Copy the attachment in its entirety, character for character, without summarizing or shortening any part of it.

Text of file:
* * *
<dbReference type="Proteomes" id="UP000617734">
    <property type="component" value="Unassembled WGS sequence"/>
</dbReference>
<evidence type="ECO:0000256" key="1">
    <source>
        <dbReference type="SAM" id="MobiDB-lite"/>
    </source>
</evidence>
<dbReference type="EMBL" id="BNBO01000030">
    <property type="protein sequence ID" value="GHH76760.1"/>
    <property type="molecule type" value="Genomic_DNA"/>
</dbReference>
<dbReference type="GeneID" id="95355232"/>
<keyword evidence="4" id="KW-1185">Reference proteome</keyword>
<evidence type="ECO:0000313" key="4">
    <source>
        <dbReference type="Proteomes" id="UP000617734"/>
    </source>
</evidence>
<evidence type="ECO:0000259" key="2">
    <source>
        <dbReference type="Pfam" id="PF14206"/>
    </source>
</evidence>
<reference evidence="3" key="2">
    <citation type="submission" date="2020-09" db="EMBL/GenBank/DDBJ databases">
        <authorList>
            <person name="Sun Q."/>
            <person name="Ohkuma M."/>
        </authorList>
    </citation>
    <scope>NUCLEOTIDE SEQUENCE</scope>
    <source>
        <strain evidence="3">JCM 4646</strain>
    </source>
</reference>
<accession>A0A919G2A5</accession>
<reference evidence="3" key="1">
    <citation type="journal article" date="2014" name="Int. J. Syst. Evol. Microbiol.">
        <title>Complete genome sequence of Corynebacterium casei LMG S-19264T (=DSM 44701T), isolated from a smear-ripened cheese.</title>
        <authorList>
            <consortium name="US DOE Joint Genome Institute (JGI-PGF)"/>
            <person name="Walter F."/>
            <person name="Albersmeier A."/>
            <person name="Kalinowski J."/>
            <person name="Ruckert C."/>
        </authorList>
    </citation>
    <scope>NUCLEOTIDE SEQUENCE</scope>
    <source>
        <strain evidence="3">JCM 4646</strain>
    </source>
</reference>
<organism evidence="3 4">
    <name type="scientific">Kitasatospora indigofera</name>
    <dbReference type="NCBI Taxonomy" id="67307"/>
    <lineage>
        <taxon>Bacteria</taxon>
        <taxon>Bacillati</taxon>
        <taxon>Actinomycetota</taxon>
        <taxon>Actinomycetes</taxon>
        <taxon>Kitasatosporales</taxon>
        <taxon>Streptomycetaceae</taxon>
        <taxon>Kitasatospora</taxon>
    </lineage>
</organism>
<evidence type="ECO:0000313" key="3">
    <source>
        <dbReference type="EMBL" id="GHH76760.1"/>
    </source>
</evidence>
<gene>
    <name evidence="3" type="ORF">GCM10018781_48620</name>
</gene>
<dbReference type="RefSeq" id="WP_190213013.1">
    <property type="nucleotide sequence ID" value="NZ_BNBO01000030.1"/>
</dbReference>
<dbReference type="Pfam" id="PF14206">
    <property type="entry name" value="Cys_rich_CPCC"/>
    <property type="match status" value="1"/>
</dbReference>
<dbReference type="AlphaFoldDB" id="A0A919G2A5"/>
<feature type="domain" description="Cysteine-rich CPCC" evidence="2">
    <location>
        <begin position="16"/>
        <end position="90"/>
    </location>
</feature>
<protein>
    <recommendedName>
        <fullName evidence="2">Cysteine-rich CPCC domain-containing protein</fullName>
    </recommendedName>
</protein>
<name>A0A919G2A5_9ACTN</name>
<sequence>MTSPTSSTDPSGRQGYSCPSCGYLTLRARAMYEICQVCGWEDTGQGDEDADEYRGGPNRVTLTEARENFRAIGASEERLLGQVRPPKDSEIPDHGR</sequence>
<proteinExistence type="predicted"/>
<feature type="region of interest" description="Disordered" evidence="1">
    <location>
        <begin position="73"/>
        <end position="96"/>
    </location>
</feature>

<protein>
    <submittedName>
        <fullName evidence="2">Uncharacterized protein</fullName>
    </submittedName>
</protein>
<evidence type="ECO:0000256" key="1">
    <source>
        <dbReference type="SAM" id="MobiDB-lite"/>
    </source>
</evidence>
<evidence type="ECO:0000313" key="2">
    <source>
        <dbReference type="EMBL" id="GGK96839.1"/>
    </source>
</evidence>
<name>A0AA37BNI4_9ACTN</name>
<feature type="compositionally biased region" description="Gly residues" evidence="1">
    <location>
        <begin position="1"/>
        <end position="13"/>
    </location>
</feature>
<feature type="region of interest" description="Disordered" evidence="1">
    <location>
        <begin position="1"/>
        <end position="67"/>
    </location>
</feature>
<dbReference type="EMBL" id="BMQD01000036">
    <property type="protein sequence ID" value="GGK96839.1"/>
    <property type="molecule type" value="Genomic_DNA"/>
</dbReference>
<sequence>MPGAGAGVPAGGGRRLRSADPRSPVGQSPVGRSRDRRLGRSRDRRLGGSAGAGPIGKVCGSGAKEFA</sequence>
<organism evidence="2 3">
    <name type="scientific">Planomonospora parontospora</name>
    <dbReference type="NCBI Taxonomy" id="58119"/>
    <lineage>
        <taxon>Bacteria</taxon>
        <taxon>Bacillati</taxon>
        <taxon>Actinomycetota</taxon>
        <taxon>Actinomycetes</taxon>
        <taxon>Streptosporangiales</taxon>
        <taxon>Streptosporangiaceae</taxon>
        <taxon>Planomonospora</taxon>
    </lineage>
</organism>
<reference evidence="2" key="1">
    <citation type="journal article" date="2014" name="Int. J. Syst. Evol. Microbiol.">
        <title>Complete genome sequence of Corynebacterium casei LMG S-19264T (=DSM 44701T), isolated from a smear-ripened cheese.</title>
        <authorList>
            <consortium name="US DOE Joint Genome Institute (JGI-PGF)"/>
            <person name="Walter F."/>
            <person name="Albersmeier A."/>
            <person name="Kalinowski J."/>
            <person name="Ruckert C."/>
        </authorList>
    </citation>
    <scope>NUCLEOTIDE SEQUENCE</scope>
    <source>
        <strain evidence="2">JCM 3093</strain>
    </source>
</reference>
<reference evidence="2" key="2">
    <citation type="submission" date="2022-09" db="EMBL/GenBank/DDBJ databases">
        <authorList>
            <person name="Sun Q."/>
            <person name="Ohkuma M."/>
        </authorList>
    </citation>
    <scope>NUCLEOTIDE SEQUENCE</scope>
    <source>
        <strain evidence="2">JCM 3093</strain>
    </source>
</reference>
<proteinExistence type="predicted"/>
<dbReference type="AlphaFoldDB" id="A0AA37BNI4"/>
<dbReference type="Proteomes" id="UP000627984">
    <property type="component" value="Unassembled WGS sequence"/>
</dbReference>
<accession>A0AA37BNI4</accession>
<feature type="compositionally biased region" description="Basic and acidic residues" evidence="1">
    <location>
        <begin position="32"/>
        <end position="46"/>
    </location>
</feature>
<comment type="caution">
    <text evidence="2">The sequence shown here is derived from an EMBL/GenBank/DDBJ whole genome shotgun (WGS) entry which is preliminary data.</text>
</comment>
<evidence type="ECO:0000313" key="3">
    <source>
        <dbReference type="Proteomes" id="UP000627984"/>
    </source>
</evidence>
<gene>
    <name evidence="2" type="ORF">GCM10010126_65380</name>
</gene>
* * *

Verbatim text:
<dbReference type="Proteomes" id="UP000617734">
    <property type="component" value="Unassembled WGS sequence"/>
</dbReference>
<evidence type="ECO:0000256" key="1">
    <source>
        <dbReference type="SAM" id="MobiDB-lite"/>
    </source>
</evidence>
<dbReference type="EMBL" id="BNBO01000030">
    <property type="protein sequence ID" value="GHH76760.1"/>
    <property type="molecule type" value="Genomic_DNA"/>
</dbReference>
<dbReference type="GeneID" id="95355232"/>
<keyword evidence="4" id="KW-1185">Reference proteome</keyword>
<evidence type="ECO:0000313" key="4">
    <source>
        <dbReference type="Proteomes" id="UP000617734"/>
    </source>
</evidence>
<evidence type="ECO:0000259" key="2">
    <source>
        <dbReference type="Pfam" id="PF14206"/>
    </source>
</evidence>
<reference evidence="3" key="2">
    <citation type="submission" date="2020-09" db="EMBL/GenBank/DDBJ databases">
        <authorList>
            <person name="Sun Q."/>
            <person name="Ohkuma M."/>
        </authorList>
    </citation>
    <scope>NUCLEOTIDE SEQUENCE</scope>
    <source>
        <strain evidence="3">JCM 4646</strain>
    </source>
</reference>
<accession>A0A919G2A5</accession>
<reference evidence="3" key="1">
    <citation type="journal article" date="2014" name="Int. J. Syst. Evol. Microbiol.">
        <title>Complete genome sequence of Corynebacterium casei LMG S-19264T (=DSM 44701T), isolated from a smear-ripened cheese.</title>
        <authorList>
            <consortium name="US DOE Joint Genome Institute (JGI-PGF)"/>
            <person name="Walter F."/>
            <person name="Albersmeier A."/>
            <person name="Kalinowski J."/>
            <person name="Ruckert C."/>
        </authorList>
    </citation>
    <scope>NUCLEOTIDE SEQUENCE</scope>
    <source>
        <strain evidence="3">JCM 4646</strain>
    </source>
</reference>
<organism evidence="3 4">
    <name type="scientific">Kitasatospora indigofera</name>
    <dbReference type="NCBI Taxonomy" id="67307"/>
    <lineage>
        <taxon>Bacteria</taxon>
        <taxon>Bacillati</taxon>
        <taxon>Actinomycetota</taxon>
        <taxon>Actinomycetes</taxon>
        <taxon>Kitasatosporales</taxon>
        <taxon>Streptomycetaceae</taxon>
        <taxon>Kitasatospora</taxon>
    </lineage>
</organism>
<evidence type="ECO:0000313" key="3">
    <source>
        <dbReference type="EMBL" id="GHH76760.1"/>
    </source>
</evidence>
<gene>
    <name evidence="3" type="ORF">GCM10018781_48620</name>
</gene>
<dbReference type="RefSeq" id="WP_190213013.1">
    <property type="nucleotide sequence ID" value="NZ_BNBO01000030.1"/>
</dbReference>
<dbReference type="Pfam" id="PF14206">
    <property type="entry name" value="Cys_rich_CPCC"/>
    <property type="match status" value="1"/>
</dbReference>
<dbReference type="AlphaFoldDB" id="A0A919G2A5"/>
<feature type="domain" description="Cysteine-rich CPCC" evidence="2">
    <location>
        <begin position="16"/>
        <end position="90"/>
    </location>
</feature>
<protein>
    <recommendedName>
        <fullName evidence="2">Cysteine-rich CPCC domain-containing protein</fullName>
    </recommendedName>
</protein>
<name>A0A919G2A5_9ACTN</name>
<sequence>MTSPTSSTDPSGRQGYSCPSCGYLTLRARAMYEICQVCGWEDTGQGDEDADEYRGGPNRVTLTEARENFRAIGASEERLLGQVRPPKDSEIPDHGR</sequence>
<proteinExistence type="predicted"/>
<feature type="region of interest" description="Disordered" evidence="1">
    <location>
        <begin position="73"/>
        <end position="96"/>
    </location>
</feature>

<protein>
    <submittedName>
        <fullName evidence="2">Uncharacterized protein</fullName>
    </submittedName>
</protein>
<evidence type="ECO:0000256" key="1">
    <source>
        <dbReference type="SAM" id="MobiDB-lite"/>
    </source>
</evidence>
<evidence type="ECO:0000313" key="2">
    <source>
        <dbReference type="EMBL" id="GGK96839.1"/>
    </source>
</evidence>
<name>A0AA37BNI4_9ACTN</name>
<feature type="compositionally biased region" description="Gly residues" evidence="1">
    <location>
        <begin position="1"/>
        <end position="13"/>
    </location>
</feature>
<feature type="region of interest" description="Disordered" evidence="1">
    <location>
        <begin position="1"/>
        <end position="67"/>
    </location>
</feature>
<dbReference type="EMBL" id="BMQD01000036">
    <property type="protein sequence ID" value="GGK96839.1"/>
    <property type="molecule type" value="Genomic_DNA"/>
</dbReference>
<sequence>MPGAGAGVPAGGGRRLRSADPRSPVGQSPVGRSRDRRLGRSRDRRLGGSAGAGPIGKVCGSGAKEFA</sequence>
<organism evidence="2 3">
    <name type="scientific">Planomonospora parontospora</name>
    <dbReference type="NCBI Taxonomy" id="58119"/>
    <lineage>
        <taxon>Bacteria</taxon>
        <taxon>Bacillati</taxon>
        <taxon>Actinomycetota</taxon>
        <taxon>Actinomycetes</taxon>
        <taxon>Streptosporangiales</taxon>
        <taxon>Streptosporangiaceae</taxon>
        <taxon>Planomonospora</taxon>
    </lineage>
</organism>
<reference evidence="2" key="1">
    <citation type="journal article" date="2014" name="Int. J. Syst. Evol. Microbiol.">
        <title>Complete genome sequence of Corynebacterium casei LMG S-19264T (=DSM 44701T), isolated from a smear-ripened cheese.</title>
        <authorList>
            <consortium name="US DOE Joint Genome Institute (JGI-PGF)"/>
            <person name="Walter F."/>
            <person name="Albersmeier A."/>
            <person name="Kalinowski J."/>
            <person name="Ruckert C."/>
        </authorList>
    </citation>
    <scope>NUCLEOTIDE SEQUENCE</scope>
    <source>
        <strain evidence="2">JCM 3093</strain>
    </source>
</reference>
<reference evidence="2" key="2">
    <citation type="submission" date="2022-09" db="EMBL/GenBank/DDBJ databases">
        <authorList>
            <person name="Sun Q."/>
            <person name="Ohkuma M."/>
        </authorList>
    </citation>
    <scope>NUCLEOTIDE SEQUENCE</scope>
    <source>
        <strain evidence="2">JCM 3093</strain>
    </source>
</reference>
<proteinExistence type="predicted"/>
<dbReference type="AlphaFoldDB" id="A0AA37BNI4"/>
<dbReference type="Proteomes" id="UP000627984">
    <property type="component" value="Unassembled WGS sequence"/>
</dbReference>
<accession>A0AA37BNI4</accession>
<feature type="compositionally biased region" description="Basic and acidic residues" evidence="1">
    <location>
        <begin position="32"/>
        <end position="46"/>
    </location>
</feature>
<comment type="caution">
    <text evidence="2">The sequence shown here is derived from an EMBL/GenBank/DDBJ whole genome shotgun (WGS) entry which is preliminary data.</text>
</comment>
<evidence type="ECO:0000313" key="3">
    <source>
        <dbReference type="Proteomes" id="UP000627984"/>
    </source>
</evidence>
<gene>
    <name evidence="2" type="ORF">GCM10010126_65380</name>
</gene>